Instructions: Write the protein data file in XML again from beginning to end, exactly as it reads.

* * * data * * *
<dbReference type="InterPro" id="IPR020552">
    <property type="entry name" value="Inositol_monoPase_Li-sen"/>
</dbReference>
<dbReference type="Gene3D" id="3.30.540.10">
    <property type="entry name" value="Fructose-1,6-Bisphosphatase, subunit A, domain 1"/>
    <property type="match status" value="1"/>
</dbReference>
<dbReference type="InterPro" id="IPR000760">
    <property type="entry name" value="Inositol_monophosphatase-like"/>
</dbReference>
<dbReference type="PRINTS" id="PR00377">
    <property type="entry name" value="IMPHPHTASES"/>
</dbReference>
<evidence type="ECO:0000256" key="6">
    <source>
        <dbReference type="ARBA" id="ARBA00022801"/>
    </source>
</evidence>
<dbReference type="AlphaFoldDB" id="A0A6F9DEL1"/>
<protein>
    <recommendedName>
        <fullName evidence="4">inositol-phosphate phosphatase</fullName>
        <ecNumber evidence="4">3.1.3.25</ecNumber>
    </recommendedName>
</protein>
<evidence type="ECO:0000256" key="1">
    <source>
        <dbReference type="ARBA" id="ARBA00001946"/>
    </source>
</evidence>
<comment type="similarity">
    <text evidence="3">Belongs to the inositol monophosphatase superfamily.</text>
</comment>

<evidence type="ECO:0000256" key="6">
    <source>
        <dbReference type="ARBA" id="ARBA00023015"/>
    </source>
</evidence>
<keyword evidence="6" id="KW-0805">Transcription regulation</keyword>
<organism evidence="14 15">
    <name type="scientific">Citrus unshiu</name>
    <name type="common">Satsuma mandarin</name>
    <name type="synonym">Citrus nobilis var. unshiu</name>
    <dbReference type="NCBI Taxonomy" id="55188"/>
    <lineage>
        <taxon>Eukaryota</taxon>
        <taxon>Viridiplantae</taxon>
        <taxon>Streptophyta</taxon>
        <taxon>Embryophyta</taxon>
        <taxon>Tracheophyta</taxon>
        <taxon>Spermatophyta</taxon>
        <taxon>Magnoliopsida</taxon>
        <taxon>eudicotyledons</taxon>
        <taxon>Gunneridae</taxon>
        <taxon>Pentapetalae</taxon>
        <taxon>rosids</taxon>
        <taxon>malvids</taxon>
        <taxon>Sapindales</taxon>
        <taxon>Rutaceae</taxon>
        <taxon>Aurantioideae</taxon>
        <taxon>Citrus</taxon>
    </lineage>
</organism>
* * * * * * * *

<dbReference type="InterPro" id="IPR020552">
    <property type="entry name" value="Inositol_monoPase_Li-sen"/>
</dbReference>
<dbReference type="Gene3D" id="3.30.540.10">
    <property type="entry name" value="Fructose-1,6-Bisphosphatase, subunit A, domain 1"/>
    <property type="match status" value="1"/>
</dbReference>
<dbReference type="InterPro" id="IPR000760">
    <property type="entry name" value="Inositol_monophosphatase-like"/>
</dbReference>
<dbReference type="PRINTS" id="PR00377">
    <property type="entry name" value="IMPHPHTASES"/>
</dbReference>
<evidence type="ECO:0000256" key="6">
    <source>
        <dbReference type="ARBA" id="ARBA00022801"/>
    </source>
</evidence>
<dbReference type="AlphaFoldDB" id="A0A6F9DEL1"/>
<protein>
    <recommendedName>
        <fullName evidence="4">inositol-phosphate phosphatase</fullName>
        <ecNumber evidence="4">3.1.3.25</ecNumber>
    </recommendedName>
</protein>
<evidence type="ECO:0000256" key="1">
    <source>
        <dbReference type="ARBA" id="ARBA00001946"/>
    </source>
</evidence>
<comment type="similarity">
    <text evidence="3">Belongs to the inositol monophosphatase superfamily.</text>
</comment>

<evidence type="ECO:0000256" key="6">
    <source>
        <dbReference type="ARBA" id="ARBA00023015"/>
    </source>
</evidence>
<keyword evidence="6" id="KW-0805">Transcription regulation</keyword>
<organism evidence="14 15">
    <name type="scientific">Citrus unshiu</name>
    <name type="common">Satsuma mandarin</name>
    <name type="synonym">Citrus nobilis var. unshiu</name>
    <dbReference type="NCBI Taxonomy" id="55188"/>
    <lineage>
        <taxon>Eukaryota</taxon>
        <taxon>Viridiplantae</taxon>
        <taxon>Streptophyta</taxon>
        <taxon>Embryophyta</taxon>
        <taxon>Tracheophyta</taxon>
        <taxon>Spermatophyta</taxon>
        <taxon>Magnoliopsida</taxon>
        <taxon>eudicotyledons</taxon>
        <taxon>Gunneridae</taxon>
        <taxon>Pentapetalae</taxon>
        <taxon>rosids</taxon>
        <taxon>malvids</taxon>
        <taxon>Sapindales</taxon>
        <taxon>Rutaceae</taxon>
        <taxon>Aurantioideae</taxon>
        <taxon>Citrus</taxon>
    </lineage>
</organism>